The Breeders' Cup always manages to leave behind a little piece of itself that creeps into the brain, spawning questions and opinions. For example, why can't our equine superstars retire on a winning note any longer? In the past 10 years, we've seen Cigar lose his last two starts, and three of his last four; Skip Away his last two; Silver Charm his last four; Best Pal his last two, and six of his last seven; Bertrando his last four; Unbridled his last three; and Lure his last two. Of the champion fillies, Serena's Song lost her last seven; Sky Beauty her last two; Bayakoa her last three; Paseana her last two; Silverbulletday her last four; and Jewel Princess her last five. Holy Bull never got a chance to close out his career with a victory, as he broke down in the Donn Handicap (gr. I). So, what happens this year? The four marquee names, Fusaichi Pegasus, Riboletta, Lemon Drop Kid, and Beautiful Pleasure not only all conclude their careers with a defeat, they finish out of the money. Fusaichi Pegasus departs dropping two of his last three, while Lemon Drop Kid and Beautiful Pleasure lose their last two. Racing, like everything else is cyclical, but this has been one long, disturbing cycle.
My two cents on NBC's controversial moving camera. Not having seen the telecast live, I can only imagine the difficulty locating horses at the back of the pack or moving on the inside. And the Juvenile (gr. I) finish was a mess. That said, I admit I've never seen racing portrayed in such dramatic style, especially capturing the speed of the horses and the fury of closers charging down the stretch. The problem is, no one knew where they came from, and one just had to watch the edge of their TV screen to see who came bursting into the picture. The people interested in aesthetics say the camera should be used live, while the people who have a monetary or rooting interest disagree. Although NBC seems intent on utilizing this camera live, we must forewarn them that it could prove a disaster in the Kentucky Derby (gr. I), where it is imperative to catch action from the quarter pole to the eighth pole. As historical archivists as well as entertainers, NBC must make sure they do not lose memorable classic moments that can never be replaced.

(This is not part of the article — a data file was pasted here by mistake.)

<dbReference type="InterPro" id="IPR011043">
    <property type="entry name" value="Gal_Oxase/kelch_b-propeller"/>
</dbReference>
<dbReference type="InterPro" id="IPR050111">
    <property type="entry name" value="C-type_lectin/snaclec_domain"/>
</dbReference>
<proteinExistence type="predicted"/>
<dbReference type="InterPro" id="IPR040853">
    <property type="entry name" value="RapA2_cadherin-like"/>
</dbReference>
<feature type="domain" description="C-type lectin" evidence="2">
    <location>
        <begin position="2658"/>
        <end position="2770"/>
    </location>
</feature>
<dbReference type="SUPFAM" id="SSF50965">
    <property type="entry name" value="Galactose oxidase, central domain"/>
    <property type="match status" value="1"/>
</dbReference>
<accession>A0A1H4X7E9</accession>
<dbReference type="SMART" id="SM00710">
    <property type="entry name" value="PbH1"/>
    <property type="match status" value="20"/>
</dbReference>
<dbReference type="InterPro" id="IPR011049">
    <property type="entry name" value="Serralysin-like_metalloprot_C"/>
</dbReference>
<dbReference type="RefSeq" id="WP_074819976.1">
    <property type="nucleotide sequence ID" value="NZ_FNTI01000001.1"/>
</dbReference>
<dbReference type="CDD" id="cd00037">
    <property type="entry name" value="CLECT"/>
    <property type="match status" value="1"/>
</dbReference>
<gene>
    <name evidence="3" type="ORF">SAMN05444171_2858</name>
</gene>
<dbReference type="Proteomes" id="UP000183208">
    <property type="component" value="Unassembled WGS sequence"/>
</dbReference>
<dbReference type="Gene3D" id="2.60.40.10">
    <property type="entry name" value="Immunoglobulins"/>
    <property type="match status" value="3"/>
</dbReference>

If someone at NBC had been a bit sharper, the telecast could have utilized a great slow motion shot of the Classic (gr. I) stretch run by pointing out Mick Kinane losing his right rein on Giant's Causeway. After flicking his whip against the side of Giant's Causeway's head, Kinane dropped the rein, then fumbled trying to get it back, while pulling hard on the left rein. He then reached over and hit the horse right-handed, causing Giant's Causeway to jump back on to his left lead, as the rein dangled well below the colt's neck. By now, both horse and rider were out of sync. This was incredibly revealing camera work that went to waste.
How about an unsung hero award to John's Call? This 9-year-old warrior ran his heart out and just missed, despite having a hole close in front of him turning for home, causing him to briefly lose his momentum at a crucial time. The photo in The Blood-Horse of him gritting his teeth at the wire tells the whole story.
Finally, please no more Fusaichi Pegasus bashing. This was a magnificent horse, who had some nagging physical problems, yet still provided racing fans with unforgettable thrills throughout the year. He came into the Classic off only one mile race against 3-year-olds since mid-May and three very slow breezes at Churchill. Lemon Drop Kid's trainer Scotty Schulhofer said, "It goes against all logic. If he wins, Neil Drysdale is no trainer, he's a magician." To make matters worse, Fusaichi Pegasus, who had ankle surgery at two, and who went into the race with a quarter crack and a patched foot, was forced to run over an extremely souped-up track, which very well could have been stinging his feet or jarring his ankles (on which he wore front bandages). We'll never know, but considering hardly anyone believed he'd ever make it to the Classic, let's be thankful he was at least given the opportunity, despite all the incentives to retire him. This was a very special horse.